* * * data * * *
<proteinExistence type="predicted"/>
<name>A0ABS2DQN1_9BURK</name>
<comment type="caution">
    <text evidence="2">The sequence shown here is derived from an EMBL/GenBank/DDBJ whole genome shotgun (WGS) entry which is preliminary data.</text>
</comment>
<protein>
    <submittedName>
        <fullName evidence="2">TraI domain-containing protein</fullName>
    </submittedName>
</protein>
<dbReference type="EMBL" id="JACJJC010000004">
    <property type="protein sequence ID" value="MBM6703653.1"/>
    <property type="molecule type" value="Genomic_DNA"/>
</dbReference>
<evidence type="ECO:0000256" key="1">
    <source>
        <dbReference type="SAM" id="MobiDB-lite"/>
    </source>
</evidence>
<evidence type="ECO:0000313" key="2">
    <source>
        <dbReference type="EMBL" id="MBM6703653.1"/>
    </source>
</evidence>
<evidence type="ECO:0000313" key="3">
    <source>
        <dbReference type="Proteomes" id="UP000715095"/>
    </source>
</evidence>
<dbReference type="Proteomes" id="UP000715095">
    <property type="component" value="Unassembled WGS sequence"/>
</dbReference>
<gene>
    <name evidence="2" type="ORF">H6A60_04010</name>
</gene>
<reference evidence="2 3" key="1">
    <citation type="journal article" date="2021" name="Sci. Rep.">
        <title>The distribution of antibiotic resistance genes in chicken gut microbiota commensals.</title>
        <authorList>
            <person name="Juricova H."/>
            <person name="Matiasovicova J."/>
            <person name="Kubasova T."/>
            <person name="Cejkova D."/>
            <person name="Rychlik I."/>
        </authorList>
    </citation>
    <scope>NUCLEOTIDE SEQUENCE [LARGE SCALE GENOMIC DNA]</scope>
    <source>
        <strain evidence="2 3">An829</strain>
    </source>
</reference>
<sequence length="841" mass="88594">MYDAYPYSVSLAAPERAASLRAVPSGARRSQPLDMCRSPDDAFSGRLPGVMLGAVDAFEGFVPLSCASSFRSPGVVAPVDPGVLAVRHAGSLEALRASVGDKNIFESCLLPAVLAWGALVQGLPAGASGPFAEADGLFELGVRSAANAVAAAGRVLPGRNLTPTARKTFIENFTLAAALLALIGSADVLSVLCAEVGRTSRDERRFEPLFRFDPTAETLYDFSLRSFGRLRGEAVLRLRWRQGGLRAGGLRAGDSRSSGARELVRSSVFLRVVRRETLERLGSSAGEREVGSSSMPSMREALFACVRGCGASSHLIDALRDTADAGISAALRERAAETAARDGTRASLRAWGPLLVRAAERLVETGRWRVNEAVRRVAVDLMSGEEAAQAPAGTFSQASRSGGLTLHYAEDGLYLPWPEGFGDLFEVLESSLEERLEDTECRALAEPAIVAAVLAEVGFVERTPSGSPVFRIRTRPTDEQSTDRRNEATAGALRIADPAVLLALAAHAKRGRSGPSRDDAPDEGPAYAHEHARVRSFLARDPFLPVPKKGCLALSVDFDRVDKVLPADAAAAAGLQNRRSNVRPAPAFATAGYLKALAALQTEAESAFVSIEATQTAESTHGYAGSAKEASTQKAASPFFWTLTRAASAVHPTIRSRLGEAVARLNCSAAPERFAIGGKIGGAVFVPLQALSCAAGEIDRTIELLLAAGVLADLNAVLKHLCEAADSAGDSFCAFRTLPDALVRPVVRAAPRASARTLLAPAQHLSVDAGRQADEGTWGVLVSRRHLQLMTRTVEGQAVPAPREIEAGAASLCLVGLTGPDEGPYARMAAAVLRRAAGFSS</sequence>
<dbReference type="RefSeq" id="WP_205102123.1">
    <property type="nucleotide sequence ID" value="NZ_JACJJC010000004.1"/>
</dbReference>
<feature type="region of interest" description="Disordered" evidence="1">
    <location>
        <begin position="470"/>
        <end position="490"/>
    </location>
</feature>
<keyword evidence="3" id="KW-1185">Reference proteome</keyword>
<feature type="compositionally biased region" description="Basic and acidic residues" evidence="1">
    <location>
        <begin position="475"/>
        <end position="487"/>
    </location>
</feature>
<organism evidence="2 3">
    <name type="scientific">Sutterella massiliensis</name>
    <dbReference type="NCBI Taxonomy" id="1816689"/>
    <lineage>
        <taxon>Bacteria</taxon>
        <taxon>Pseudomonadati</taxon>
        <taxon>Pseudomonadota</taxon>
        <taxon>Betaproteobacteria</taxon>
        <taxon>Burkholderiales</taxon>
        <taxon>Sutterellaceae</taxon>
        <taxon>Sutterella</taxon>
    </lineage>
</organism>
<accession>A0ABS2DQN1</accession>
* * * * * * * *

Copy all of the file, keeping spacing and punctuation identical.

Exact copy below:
<proteinExistence type="predicted"/>
<name>A0ABS2DQN1_9BURK</name>
<comment type="caution">
    <text evidence="2">The sequence shown here is derived from an EMBL/GenBank/DDBJ whole genome shotgun (WGS) entry which is preliminary data.</text>
</comment>
<protein>
    <submittedName>
        <fullName evidence="2">TraI domain-containing protein</fullName>
    </submittedName>
</protein>
<dbReference type="EMBL" id="JACJJC010000004">
    <property type="protein sequence ID" value="MBM6703653.1"/>
    <property type="molecule type" value="Genomic_DNA"/>
</dbReference>
<evidence type="ECO:0000256" key="1">
    <source>
        <dbReference type="SAM" id="MobiDB-lite"/>
    </source>
</evidence>
<evidence type="ECO:0000313" key="2">
    <source>
        <dbReference type="EMBL" id="MBM6703653.1"/>
    </source>
</evidence>
<evidence type="ECO:0000313" key="3">
    <source>
        <dbReference type="Proteomes" id="UP000715095"/>
    </source>
</evidence>
<dbReference type="Proteomes" id="UP000715095">
    <property type="component" value="Unassembled WGS sequence"/>
</dbReference>
<gene>
    <name evidence="2" type="ORF">H6A60_04010</name>
</gene>
<reference evidence="2 3" key="1">
    <citation type="journal article" date="2021" name="Sci. Rep.">
        <title>The distribution of antibiotic resistance genes in chicken gut microbiota commensals.</title>
        <authorList>
            <person name="Juricova H."/>
            <person name="Matiasovicova J."/>
            <person name="Kubasova T."/>
            <person name="Cejkova D."/>
            <person name="Rychlik I."/>
        </authorList>
    </citation>
    <scope>NUCLEOTIDE SEQUENCE [LARGE SCALE GENOMIC DNA]</scope>
    <source>
        <strain evidence="2 3">An829</strain>
    </source>
</reference>
<sequence length="841" mass="88594">MYDAYPYSVSLAAPERAASLRAVPSGARRSQPLDMCRSPDDAFSGRLPGVMLGAVDAFEGFVPLSCASSFRSPGVVAPVDPGVLAVRHAGSLEALRASVGDKNIFESCLLPAVLAWGALVQGLPAGASGPFAEADGLFELGVRSAANAVAAAGRVLPGRNLTPTARKTFIENFTLAAALLALIGSADVLSVLCAEVGRTSRDERRFEPLFRFDPTAETLYDFSLRSFGRLRGEAVLRLRWRQGGLRAGGLRAGDSRSSGARELVRSSVFLRVVRRETLERLGSSAGEREVGSSSMPSMREALFACVRGCGASSHLIDALRDTADAGISAALRERAAETAARDGTRASLRAWGPLLVRAAERLVETGRWRVNEAVRRVAVDLMSGEEAAQAPAGTFSQASRSGGLTLHYAEDGLYLPWPEGFGDLFEVLESSLEERLEDTECRALAEPAIVAAVLAEVGFVERTPSGSPVFRIRTRPTDEQSTDRRNEATAGALRIADPAVLLALAAHAKRGRSGPSRDDAPDEGPAYAHEHARVRSFLARDPFLPVPKKGCLALSVDFDRVDKVLPADAAAAAGLQNRRSNVRPAPAFATAGYLKALAALQTEAESAFVSIEATQTAESTHGYAGSAKEASTQKAASPFFWTLTRAASAVHPTIRSRLGEAVARLNCSAAPERFAIGGKIGGAVFVPLQALSCAAGEIDRTIELLLAAGVLADLNAVLKHLCEAADSAGDSFCAFRTLPDALVRPVVRAAPRASARTLLAPAQHLSVDAGRQADEGTWGVLVSRRHLQLMTRTVEGQAVPAPREIEAGAASLCLVGLTGPDEGPYARMAAAVLRRAAGFSS</sequence>
<dbReference type="RefSeq" id="WP_205102123.1">
    <property type="nucleotide sequence ID" value="NZ_JACJJC010000004.1"/>
</dbReference>
<feature type="region of interest" description="Disordered" evidence="1">
    <location>
        <begin position="470"/>
        <end position="490"/>
    </location>
</feature>
<keyword evidence="3" id="KW-1185">Reference proteome</keyword>
<feature type="compositionally biased region" description="Basic and acidic residues" evidence="1">
    <location>
        <begin position="475"/>
        <end position="487"/>
    </location>
</feature>
<organism evidence="2 3">
    <name type="scientific">Sutterella massiliensis</name>
    <dbReference type="NCBI Taxonomy" id="1816689"/>
    <lineage>
        <taxon>Bacteria</taxon>
        <taxon>Pseudomonadati</taxon>
        <taxon>Pseudomonadota</taxon>
        <taxon>Betaproteobacteria</taxon>
        <taxon>Burkholderiales</taxon>
        <taxon>Sutterellaceae</taxon>
        <taxon>Sutterella</taxon>
    </lineage>
</organism>
<accession>A0ABS2DQN1</accession>